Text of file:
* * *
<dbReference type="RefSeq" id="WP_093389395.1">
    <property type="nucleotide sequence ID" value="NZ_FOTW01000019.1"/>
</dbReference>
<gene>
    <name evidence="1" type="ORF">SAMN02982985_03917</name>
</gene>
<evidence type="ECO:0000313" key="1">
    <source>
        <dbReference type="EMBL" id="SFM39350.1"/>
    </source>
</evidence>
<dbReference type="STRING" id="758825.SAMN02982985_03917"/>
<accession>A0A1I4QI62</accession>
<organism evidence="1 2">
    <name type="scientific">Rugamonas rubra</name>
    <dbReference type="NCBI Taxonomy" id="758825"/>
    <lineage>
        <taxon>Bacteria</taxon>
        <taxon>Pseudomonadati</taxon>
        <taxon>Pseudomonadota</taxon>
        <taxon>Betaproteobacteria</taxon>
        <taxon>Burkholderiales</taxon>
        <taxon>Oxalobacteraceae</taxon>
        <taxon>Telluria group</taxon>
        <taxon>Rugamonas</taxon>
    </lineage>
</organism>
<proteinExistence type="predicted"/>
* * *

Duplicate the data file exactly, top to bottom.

<dbReference type="RefSeq" id="WP_093389395.1">
    <property type="nucleotide sequence ID" value="NZ_FOTW01000019.1"/>
</dbReference>
<gene>
    <name evidence="1" type="ORF">SAMN02982985_03917</name>
</gene>
<evidence type="ECO:0000313" key="1">
    <source>
        <dbReference type="EMBL" id="SFM39350.1"/>
    </source>
</evidence>
<dbReference type="STRING" id="758825.SAMN02982985_03917"/>
<accession>A0A1I4QI62</accession>
<organism evidence="1 2">
    <name type="scientific">Rugamonas rubra</name>
    <dbReference type="NCBI Taxonomy" id="758825"/>
    <lineage>
        <taxon>Bacteria</taxon>
        <taxon>Pseudomonadati</taxon>
        <taxon>Pseudomonadota</taxon>
        <taxon>Betaproteobacteria</taxon>
        <taxon>Burkholderiales</taxon>
        <taxon>Oxalobacteraceae</taxon>
        <taxon>Telluria group</taxon>
        <taxon>Rugamonas</taxon>
    </lineage>
</organism>
<proteinExistence type="predicted"/>